With Super Tuesday now come and gone, neither Hillary Clinton nor Barack Obama has been able to establish themself as a clear cut favorite to gain the Democratic Party's nomination in the race for the White House. August 25th, now roughly 6 months away, looms ever larger for the two campaigns, as this is the date the Democratic Party descends upon Denver for its National Convention. If the current trend of accumulating delegates holds through the primary season, neither candidate will have garnered the 2,025 pledged delegates needed to secure the nomination. If this occurs, for the first time since 1952 the Party will be faced with the prospect of holding a brokered convention.
For a party that was beaten and bullied for the better part of this decade, the Democrats have been as of yet unable to circle their wagons and devise a strategy to unify the electorate, and to tilt the leanings of the nation back toward the left. Though they regained control of Congress in 2006, their return to power has been marked by ineffectiveness, negative approval ratings, and a sort of cat and mouse game played by trying to distance themselves from an unpopular president, at the same time they dart between verbal cannonballs launched by those on the ever vociferous right. From this political poker match have emerged Clinton and Obama, the two front runners so keen to play to the middle ground that they, for all intents and purposes, should be running as independents. Unable to gain an advantage over one another, they seem almost to be the different side of the same coin.
To their combined credit, Clinton and Obama have run relatively clean campaigns. There has been the occasional jab and counter punch, but even these instances seem to be centered more around periphery issues than on the candidates themselves. What happens though, when the summer comes, and the two candidates remain in a virtual dead heat when arriving in Denver for a final showdown? The imminent prospect of a brokered convention will bring not only increased political horse trading, but also increased negative campaigning and Democratic infighting. This may not be, however, the most damaging element to come from a convention as such. The real danger to the Democrats would come from producing a candidate too moderate for the Party's own good.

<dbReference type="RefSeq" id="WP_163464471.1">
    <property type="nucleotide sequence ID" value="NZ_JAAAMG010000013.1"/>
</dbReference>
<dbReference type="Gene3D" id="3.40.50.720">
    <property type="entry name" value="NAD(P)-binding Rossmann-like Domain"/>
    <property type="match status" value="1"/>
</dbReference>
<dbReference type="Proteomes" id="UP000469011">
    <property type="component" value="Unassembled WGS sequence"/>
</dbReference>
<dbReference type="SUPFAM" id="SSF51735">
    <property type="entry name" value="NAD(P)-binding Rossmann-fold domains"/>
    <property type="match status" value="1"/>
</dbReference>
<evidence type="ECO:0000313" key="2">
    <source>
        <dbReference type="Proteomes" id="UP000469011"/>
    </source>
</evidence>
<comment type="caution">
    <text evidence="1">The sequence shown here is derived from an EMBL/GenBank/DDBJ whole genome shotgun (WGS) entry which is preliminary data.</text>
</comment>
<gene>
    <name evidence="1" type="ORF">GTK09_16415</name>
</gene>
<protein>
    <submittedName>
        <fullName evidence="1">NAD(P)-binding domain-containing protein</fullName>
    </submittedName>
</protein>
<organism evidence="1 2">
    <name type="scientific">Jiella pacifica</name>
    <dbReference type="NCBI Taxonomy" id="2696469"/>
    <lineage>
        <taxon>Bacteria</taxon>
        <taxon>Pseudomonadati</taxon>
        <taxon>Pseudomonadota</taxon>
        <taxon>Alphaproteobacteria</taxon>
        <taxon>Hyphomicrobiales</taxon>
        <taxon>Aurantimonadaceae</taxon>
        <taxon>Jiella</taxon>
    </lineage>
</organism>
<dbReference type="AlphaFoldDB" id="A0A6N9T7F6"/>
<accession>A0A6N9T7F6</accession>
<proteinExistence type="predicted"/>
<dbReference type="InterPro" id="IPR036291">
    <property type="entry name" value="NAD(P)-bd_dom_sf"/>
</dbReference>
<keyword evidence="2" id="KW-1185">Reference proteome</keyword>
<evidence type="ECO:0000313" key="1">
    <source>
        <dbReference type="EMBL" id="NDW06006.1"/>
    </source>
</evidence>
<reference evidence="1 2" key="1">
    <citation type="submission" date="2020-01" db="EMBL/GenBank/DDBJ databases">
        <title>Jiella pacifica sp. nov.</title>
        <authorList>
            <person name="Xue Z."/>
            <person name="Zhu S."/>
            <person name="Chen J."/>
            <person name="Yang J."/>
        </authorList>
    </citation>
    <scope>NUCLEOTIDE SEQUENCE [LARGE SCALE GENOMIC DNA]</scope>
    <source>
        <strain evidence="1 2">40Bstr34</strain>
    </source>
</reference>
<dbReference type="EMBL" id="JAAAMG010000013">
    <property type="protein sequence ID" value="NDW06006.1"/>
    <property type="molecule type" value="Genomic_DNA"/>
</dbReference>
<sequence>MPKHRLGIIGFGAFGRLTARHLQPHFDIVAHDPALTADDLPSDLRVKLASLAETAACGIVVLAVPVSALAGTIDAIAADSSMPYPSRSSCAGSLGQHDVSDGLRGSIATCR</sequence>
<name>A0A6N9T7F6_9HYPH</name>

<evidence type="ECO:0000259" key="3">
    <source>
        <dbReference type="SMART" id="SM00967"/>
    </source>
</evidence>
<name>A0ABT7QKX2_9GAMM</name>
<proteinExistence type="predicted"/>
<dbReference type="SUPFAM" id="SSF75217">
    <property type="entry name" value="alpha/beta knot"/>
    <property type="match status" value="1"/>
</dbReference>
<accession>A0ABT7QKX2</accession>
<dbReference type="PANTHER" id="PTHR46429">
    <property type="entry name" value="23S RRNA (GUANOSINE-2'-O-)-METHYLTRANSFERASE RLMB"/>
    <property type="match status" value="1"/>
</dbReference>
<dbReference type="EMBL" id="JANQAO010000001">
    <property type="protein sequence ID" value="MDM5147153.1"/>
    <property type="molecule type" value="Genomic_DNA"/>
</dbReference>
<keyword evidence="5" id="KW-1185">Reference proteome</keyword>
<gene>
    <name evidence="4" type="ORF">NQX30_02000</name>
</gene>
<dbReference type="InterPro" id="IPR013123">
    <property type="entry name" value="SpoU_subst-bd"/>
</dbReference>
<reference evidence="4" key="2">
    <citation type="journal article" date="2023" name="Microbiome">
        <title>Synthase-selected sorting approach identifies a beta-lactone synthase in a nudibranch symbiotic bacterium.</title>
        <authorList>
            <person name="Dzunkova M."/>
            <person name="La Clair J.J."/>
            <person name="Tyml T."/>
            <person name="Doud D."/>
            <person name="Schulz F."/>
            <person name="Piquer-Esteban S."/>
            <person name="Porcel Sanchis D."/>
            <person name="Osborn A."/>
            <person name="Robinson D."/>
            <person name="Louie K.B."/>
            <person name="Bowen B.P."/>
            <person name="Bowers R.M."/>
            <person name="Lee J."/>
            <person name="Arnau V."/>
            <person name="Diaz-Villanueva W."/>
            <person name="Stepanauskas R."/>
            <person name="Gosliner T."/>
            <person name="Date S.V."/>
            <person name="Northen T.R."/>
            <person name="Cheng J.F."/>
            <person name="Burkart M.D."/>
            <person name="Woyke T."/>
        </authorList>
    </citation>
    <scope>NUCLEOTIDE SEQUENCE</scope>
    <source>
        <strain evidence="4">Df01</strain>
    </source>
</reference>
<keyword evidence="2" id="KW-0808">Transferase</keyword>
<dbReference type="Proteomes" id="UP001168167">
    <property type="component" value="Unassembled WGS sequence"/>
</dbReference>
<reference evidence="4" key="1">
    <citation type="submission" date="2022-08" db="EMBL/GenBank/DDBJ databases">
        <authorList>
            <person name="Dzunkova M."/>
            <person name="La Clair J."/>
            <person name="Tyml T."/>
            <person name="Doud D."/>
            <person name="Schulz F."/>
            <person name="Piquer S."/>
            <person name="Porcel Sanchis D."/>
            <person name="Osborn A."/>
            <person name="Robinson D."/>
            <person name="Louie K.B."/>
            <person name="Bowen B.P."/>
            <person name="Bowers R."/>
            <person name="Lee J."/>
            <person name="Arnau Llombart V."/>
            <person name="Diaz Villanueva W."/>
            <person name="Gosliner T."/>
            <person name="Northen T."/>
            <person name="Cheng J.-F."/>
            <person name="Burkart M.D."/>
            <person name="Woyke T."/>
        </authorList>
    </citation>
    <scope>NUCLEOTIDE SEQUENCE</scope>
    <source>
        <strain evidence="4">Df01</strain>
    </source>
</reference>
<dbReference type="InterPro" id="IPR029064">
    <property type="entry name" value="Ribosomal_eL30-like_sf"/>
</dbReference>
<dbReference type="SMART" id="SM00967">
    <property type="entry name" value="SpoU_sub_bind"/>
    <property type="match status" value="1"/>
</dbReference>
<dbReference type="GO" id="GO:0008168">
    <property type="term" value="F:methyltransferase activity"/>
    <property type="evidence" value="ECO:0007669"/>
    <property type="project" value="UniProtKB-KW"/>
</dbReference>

The Republican race, once thought to be headed down a similar road, is beginning to shape up as John McCain's race to lose. Even though he is wildy unpopular among those who lean to the far right, McCain has garnered enough centrist support to do well in the primaries and caucuses, mostly on the strength of support from the independent or undeclared voter. The question is whether a Democratic candidate would be able to challenge McCain in a campaign that took place largely in the center of the political spectrum. Add to this that McCain will most likely run alongside a much more right-leaning vice presidential nominee, to shore up support from conservatives, and the picture is potentially very bleak for the Democrats.
The key to any presidential race is to gain the votes that reside in the "grey area" - the independents, the left leaning Republicans, and conservative Democrats, all of whom come together to make up the holy grail of any campaign strategy worth it's salt. All of these votes, however, are meaningless if a candidate does not first secure the support of its base. Democrats, with the inherent vulnerabilities evident in some of their key demographic areas of support - the young and the poor, specifically, must be especially congnisant of this fact. By leaning too far to the right, an event sure to be made all the more likely by a National Convention convened under the duress that comes with appointing a candidate, the Democrats just may abandon their base in a failed bid to broaden it.